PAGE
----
28 Now Eliab his eldest brother heard when he spoke to the men. And Eliab’s anger was kindled against David, and he said, “Why have you come down? And with whom have you left those few sheep in the wilderness? I know your presumption and the evil of your heart, for you have come down to see the battle.” 29 And David said, “What have I done now? Was it not but a word?” 30 And he turned away from him toward another, and spoke in the same way, and the people answered him again as before.

31 When the words that David spoke were heard, they repeated them before Saul, and he sent for him. 32 And David said to Saul, “Let no man’s heart fail because of him. Your servant will go and fight with this Philistine.” 33 And Saul said to David, “You are not able to go against this Philistine to fight with him, for you are but a youth, and he has been a man of war from his youth.” 34 But David said to Saul, “Your servant used to keep sheep for his father. And when there came a lion, or a bear, and took a lamb from the flock, 35 I went after him and struck him and delivered it out of his mouth. And if he arose against me, I caught him by his beard and struck him and killed him. 36 Your servant has struck down both lions and bears, and this uncircumcised Philistine shall be like one of them, for he has defied the armies of the living God.” 37 And David said, “The Lord who delivered me from the paw of the lion and from the paw of the bear will deliver me from the hand of this Philistine.” And Saul said to David, “Go, and the Lord be with you!”

38 Then Saul clothed David with his armor. He put a helmet of bronze on his head and clothed him with a coat of mail, 39 and David strapped his sword over his armor. And he tried in vain to go, for he had not tested them. Then David said to Saul, “I cannot go with these, for I have not tested them.” So David put them off. 40 Then he took his staff in his hand and chose five smooth stones from the brook and put them in his shepherd’s pouch. His sling was in his hand, and he approached the Philistine.

41 And the Philistine moved forward and came near to David, with his shield-bearer in front of him. 42 And when the Philistine looked and saw David, he disdained him, for he was but a youth, ruddy and handsome in appearance. 43 And the Philistine said to David, “Am I a dog, that you come to me with sticks?” And the Philistine cursed David by his gods. 44 The Philistine said to David, “Come to me, and I will give your flesh to the birds of the air and to the beasts of the field.” 45 Then David said to the Philistine, “You come to me with a sword and with a spear and with a javelin, but I come to you in the name of the Lord of hosts, the God of the armies of Israel, whom you have defied. 46 This day the Lord will deliver you into my hand, and I will strike you down and cut off your head. And I will give the dead bodies of the host of the Philistines this day to the birds of the air and to the wild beasts of the earth, that all the earth may know that there is a God in Israel, 47 and that all this assembly may know that the Lord saves not with sword and spear. For the battle is the Lord’s, and he will give you into our hand.”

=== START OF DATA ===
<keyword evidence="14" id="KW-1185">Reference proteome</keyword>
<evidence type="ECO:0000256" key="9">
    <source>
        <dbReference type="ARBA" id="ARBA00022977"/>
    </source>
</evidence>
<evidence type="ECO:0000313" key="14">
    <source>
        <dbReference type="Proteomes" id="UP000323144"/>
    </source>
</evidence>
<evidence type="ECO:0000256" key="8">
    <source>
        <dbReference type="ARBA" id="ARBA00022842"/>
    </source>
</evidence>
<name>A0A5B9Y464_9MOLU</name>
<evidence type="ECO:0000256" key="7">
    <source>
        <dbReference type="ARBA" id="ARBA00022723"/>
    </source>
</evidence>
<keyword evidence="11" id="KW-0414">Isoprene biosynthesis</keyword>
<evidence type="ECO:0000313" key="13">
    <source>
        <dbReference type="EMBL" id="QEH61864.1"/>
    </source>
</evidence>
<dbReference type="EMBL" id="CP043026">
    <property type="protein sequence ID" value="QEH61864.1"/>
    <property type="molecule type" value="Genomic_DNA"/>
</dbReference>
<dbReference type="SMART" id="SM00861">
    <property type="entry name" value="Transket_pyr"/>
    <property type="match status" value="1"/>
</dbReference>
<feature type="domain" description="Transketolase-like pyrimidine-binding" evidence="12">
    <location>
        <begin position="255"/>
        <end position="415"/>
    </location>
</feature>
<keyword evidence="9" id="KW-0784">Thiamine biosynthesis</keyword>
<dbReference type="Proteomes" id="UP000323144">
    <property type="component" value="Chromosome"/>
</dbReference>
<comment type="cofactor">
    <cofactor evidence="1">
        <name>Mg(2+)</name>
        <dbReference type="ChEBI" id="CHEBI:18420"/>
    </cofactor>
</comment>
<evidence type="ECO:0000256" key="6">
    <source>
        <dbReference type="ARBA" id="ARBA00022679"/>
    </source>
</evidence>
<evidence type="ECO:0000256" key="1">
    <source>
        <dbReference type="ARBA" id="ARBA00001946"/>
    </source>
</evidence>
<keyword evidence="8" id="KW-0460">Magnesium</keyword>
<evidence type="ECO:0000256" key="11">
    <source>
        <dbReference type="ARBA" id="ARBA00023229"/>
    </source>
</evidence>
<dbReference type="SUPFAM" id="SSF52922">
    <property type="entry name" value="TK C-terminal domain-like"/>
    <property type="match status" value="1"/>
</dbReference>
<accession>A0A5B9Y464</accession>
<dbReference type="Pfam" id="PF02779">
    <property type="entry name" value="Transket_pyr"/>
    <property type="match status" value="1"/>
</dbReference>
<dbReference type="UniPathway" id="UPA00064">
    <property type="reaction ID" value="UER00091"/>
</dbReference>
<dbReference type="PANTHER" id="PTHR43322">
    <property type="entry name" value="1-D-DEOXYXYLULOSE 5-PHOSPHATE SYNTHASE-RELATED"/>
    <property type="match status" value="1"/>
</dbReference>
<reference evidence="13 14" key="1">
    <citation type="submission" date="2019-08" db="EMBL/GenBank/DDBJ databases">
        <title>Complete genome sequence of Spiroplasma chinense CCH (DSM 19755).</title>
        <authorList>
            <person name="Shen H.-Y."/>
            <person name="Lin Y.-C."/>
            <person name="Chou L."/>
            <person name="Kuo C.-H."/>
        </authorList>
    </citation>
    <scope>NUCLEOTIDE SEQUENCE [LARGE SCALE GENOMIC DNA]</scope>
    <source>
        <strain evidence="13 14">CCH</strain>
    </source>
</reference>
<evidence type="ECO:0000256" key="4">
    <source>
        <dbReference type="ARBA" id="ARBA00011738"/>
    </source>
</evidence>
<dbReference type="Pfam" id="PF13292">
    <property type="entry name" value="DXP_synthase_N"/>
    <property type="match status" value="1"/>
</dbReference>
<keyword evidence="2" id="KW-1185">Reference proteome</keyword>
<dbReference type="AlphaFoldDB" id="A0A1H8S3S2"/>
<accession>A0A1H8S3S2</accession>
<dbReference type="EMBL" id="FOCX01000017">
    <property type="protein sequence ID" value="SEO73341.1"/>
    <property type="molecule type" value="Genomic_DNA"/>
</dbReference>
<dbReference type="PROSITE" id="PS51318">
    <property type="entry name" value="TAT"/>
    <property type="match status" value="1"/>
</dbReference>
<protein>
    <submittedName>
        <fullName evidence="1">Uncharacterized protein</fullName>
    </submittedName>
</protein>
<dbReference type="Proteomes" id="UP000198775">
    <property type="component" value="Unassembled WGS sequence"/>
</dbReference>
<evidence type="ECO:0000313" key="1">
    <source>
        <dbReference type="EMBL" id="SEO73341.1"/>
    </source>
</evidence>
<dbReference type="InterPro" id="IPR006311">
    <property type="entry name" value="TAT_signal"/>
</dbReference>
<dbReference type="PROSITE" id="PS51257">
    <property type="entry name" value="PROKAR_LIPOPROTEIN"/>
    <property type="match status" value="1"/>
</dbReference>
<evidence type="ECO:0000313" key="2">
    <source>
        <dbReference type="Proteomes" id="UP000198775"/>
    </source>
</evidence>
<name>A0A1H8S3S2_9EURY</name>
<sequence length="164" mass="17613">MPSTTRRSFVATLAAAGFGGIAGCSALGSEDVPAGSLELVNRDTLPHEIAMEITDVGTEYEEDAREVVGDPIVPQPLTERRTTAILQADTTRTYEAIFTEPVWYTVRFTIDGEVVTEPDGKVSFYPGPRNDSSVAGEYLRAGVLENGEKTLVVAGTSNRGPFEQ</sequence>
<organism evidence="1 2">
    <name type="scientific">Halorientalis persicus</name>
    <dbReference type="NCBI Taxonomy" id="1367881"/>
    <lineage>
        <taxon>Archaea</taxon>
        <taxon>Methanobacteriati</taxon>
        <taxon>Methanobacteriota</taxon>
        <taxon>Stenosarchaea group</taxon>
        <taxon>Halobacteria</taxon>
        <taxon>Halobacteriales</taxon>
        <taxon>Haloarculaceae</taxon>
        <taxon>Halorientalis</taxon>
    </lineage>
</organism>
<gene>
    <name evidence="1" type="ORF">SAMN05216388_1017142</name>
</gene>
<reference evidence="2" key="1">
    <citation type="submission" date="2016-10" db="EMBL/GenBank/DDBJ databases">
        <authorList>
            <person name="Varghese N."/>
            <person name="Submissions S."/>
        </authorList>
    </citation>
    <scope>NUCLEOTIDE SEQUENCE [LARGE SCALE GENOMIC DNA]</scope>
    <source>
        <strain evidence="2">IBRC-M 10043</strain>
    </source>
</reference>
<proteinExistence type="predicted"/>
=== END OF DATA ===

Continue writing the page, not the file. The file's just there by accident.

48 When the Philistine arose and came and drew near to meet David, David ran quickly toward the battle line to meet the Philistine. 49 And David put his hand in his bag and took out a stone and slung it and struck the Philistine on his forehead. The stone sank into his forehead, and he fell on his face to the ground.

50 So David prevailed over the Philistine with a sling and with a stone, and struck the Philistine and killed him. There was no sword in the hand of David. 51 Then David ran and stood over the Philistine and took his sword and drew it out of its sheath and killed him and cut off his head with it. When the Philistines saw that their champion was dead, they fled. 52 And the men of Israel and Judah rose with a shout and pursued the Philistines as far as Gath and the gates of Ekron, so that the wounded Philistines fell on the way from Shaaraim as far as Gath and Ekron. 53 And the people of Israel came back from chasing the Philistines, and they plundered their camp. 54 And David took the head of the Philistine and brought it to Jerusalem, but he put his armor in his tent.

How big was Goliath? Six cubits and a span translates into 9 feet, 8 inches tall. His armor weighed 5,000 shekels of bronze, or 125 pounds. and the head of his spear weighed 600 shekels of iron, or about 15 pounds. He was enormous! He was a trained warrior, he was invincible, and yet he was felled with a stone hurled from a sling. Maybe everyone else thought he was too big to fall, but to David, with the help of God, he was too big to miss.

Goliath thought that David was easy-pickings, a push-over, but he was dead before he hit the ground. Using his own sword to lop his head off was merely the coup-de-gras. Even though David removed and saved Goliath’s armor, his real reward was seeing the hand of God at work and saving the Israelites from the Philistines.

David may have been a “lowly shepherdboy“, but God had prepared him well for this battle. As a shepherd, he was responsible for his sheep, including protecting them from predators. Lions and bears are serious predators, and to go against one of them with a stone and sling would be unthinkable today, but they were all in a day’s work for David. Never underestimate the effectiveness of “primitive” weapons, when wielded by a skilled hunter. Of course the true game-changer was God Almighty. David faced Goliath as one would face a Sherman Tank armed only with a sling-shot, except that with the help of the Lord God, that small stone became a precision-guided anti-tank missile. Goliath never even saw it coming, let alone duck.